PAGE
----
The guitar offers an even more versatile selection of sounds, ranging from rock-out to squealing strange.

The keys and electronics are expert at hiding in the mix, and the same is true here where there are more instruments to his behind.

The drums supply durable rhythms of the sort that tastefully support these rock tunes.

The violin's wail is present too, but wedged down in the mix with the other instruments.

Those horns really change the band's sound, lending almost a more conventional character to the overall sound.

The vocals (both male and female) seem to easily fit with this new direction.

You might think with all these extra instruments, things would be awkwardly crowded in these tunes—but not the case. The band are quite adept at timing each instrument's contribution to mesh perfectly. Not everything is active at once, and when a new sound is called for, it steps forth just as another politely bows out.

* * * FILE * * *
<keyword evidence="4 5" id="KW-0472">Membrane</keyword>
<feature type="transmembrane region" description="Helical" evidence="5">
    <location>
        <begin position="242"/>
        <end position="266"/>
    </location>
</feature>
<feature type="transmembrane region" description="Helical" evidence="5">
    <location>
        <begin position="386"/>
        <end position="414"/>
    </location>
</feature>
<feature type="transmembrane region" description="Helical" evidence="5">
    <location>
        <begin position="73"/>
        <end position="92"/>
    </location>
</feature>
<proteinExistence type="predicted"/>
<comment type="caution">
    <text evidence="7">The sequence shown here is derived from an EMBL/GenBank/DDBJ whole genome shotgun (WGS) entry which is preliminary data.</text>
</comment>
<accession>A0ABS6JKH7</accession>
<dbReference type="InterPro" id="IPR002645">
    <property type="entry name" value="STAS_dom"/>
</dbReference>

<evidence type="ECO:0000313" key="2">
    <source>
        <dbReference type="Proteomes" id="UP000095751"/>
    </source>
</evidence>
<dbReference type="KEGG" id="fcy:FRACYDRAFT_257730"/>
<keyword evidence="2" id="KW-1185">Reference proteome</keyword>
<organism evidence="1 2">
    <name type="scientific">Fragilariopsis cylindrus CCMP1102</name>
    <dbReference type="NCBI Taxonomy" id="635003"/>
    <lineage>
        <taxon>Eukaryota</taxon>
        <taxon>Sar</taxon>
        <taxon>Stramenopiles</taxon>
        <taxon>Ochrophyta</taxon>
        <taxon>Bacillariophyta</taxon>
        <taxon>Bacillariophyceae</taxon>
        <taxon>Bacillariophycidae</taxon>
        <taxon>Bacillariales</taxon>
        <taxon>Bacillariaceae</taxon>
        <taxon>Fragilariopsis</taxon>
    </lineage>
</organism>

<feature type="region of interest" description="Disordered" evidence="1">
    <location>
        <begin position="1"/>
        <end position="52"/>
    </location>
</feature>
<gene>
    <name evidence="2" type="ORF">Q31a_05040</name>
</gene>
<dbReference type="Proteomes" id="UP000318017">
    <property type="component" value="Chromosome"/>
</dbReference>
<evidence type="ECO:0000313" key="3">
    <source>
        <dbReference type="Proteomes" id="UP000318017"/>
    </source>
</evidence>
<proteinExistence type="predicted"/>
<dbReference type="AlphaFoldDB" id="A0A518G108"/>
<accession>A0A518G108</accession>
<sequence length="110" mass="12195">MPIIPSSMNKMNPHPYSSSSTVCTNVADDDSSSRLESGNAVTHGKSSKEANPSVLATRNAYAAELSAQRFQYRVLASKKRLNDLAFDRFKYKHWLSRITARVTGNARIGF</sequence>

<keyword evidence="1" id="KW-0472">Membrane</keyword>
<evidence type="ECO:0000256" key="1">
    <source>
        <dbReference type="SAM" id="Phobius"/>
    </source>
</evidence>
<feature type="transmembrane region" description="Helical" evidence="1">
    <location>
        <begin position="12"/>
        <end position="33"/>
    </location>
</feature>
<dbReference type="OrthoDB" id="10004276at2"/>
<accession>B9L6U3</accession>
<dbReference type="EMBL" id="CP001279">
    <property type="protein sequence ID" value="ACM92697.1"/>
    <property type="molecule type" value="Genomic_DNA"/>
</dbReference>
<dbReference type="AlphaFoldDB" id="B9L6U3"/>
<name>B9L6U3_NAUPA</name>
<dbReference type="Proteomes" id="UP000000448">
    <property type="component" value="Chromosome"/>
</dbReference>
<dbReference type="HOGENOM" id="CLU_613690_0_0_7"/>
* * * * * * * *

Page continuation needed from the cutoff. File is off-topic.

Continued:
As noted, the band's sound has mutated with the addition of horns and strings. Not that this is a bad thing, just unexpectedly different. Now the compositions deal with aspects of everyday life rather than mystical journeys beyond mortal space. The culminate effect tends to flesh out the band's sonic tapestry in an enticing manner. And there are still adequate instances in which the band's spaciness cannot be repressed and shines through.

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AMON DUUL II: Made in Germany (DDL on Amon Duul Music)

Originally released in 1975, this 2008 digital reissue features 70 minutes of eclectic rock music.

The band line-up here was: Chris Karrer (on guitar, banjo, and violin), John Weinwierl (on guitar), Peter Leopold (on drums), Thor Baldursson (on keyboards), Falk-Ulrich Rogner (on synthesizer and organ), Robby Heibl (on bass, violin, guitar, and vocals), Renate Knaup (on vocals), Nando Tischer (on guitar and vocals), Fritz Sonnleitner (on violin and strings), Lee Harper (on trumpet and brass), and Karlheinz Becker (on timpani, gong, and percussion).